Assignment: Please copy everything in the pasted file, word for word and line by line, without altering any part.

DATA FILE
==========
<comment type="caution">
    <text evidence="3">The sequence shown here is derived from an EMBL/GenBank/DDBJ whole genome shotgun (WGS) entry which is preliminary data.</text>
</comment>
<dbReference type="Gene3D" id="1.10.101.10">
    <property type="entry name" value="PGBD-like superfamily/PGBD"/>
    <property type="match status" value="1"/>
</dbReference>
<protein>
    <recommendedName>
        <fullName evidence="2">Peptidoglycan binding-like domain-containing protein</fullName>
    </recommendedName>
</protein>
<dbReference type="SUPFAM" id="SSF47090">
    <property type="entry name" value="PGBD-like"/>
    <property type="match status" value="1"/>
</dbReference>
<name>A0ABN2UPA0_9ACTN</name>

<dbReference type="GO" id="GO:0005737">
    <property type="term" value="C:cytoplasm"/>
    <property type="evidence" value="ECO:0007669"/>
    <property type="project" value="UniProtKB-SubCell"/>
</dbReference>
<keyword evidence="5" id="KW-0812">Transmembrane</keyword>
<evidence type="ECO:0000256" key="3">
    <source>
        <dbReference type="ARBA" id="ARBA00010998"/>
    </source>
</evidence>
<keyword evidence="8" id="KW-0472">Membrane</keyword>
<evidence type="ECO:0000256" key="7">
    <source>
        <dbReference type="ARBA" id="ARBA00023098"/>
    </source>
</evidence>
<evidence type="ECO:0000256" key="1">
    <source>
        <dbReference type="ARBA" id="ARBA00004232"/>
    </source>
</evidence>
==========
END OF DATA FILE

<comment type="caution">
    <text evidence="3">The sequence shown here is derived from an EMBL/GenBank/DDBJ whole genome shotgun (WGS) entry which is preliminary data.</text>
</comment>
<dbReference type="Gene3D" id="1.10.101.10">
    <property type="entry name" value="PGBD-like superfamily/PGBD"/>
    <property type="match status" value="1"/>
</dbReference>
<protein>
    <recommendedName>
        <fullName evidence="2">Peptidoglycan binding-like domain-containing protein</fullName>
    </recommendedName>
</protein>
<dbReference type="SUPFAM" id="SSF47090">
    <property type="entry name" value="PGBD-like"/>
    <property type="match status" value="1"/>
</dbReference>
<name>A0ABN2UPA0_9ACTN</name>

<dbReference type="GO" id="GO:0005737">
    <property type="term" value="C:cytoplasm"/>
    <property type="evidence" value="ECO:0007669"/>
    <property type="project" value="UniProtKB-SubCell"/>
</dbReference>
<keyword evidence="5" id="KW-0812">Transmembrane</keyword>
<evidence type="ECO:0000256" key="3">
    <source>
        <dbReference type="ARBA" id="ARBA00010998"/>
    </source>
</evidence>
<keyword evidence="8" id="KW-0472">Membrane</keyword>
<evidence type="ECO:0000256" key="7">
    <source>
        <dbReference type="ARBA" id="ARBA00023098"/>
    </source>
</evidence>
<evidence type="ECO:0000256" key="1">
    <source>
        <dbReference type="ARBA" id="ARBA00004232"/>
    </source>
</evidence>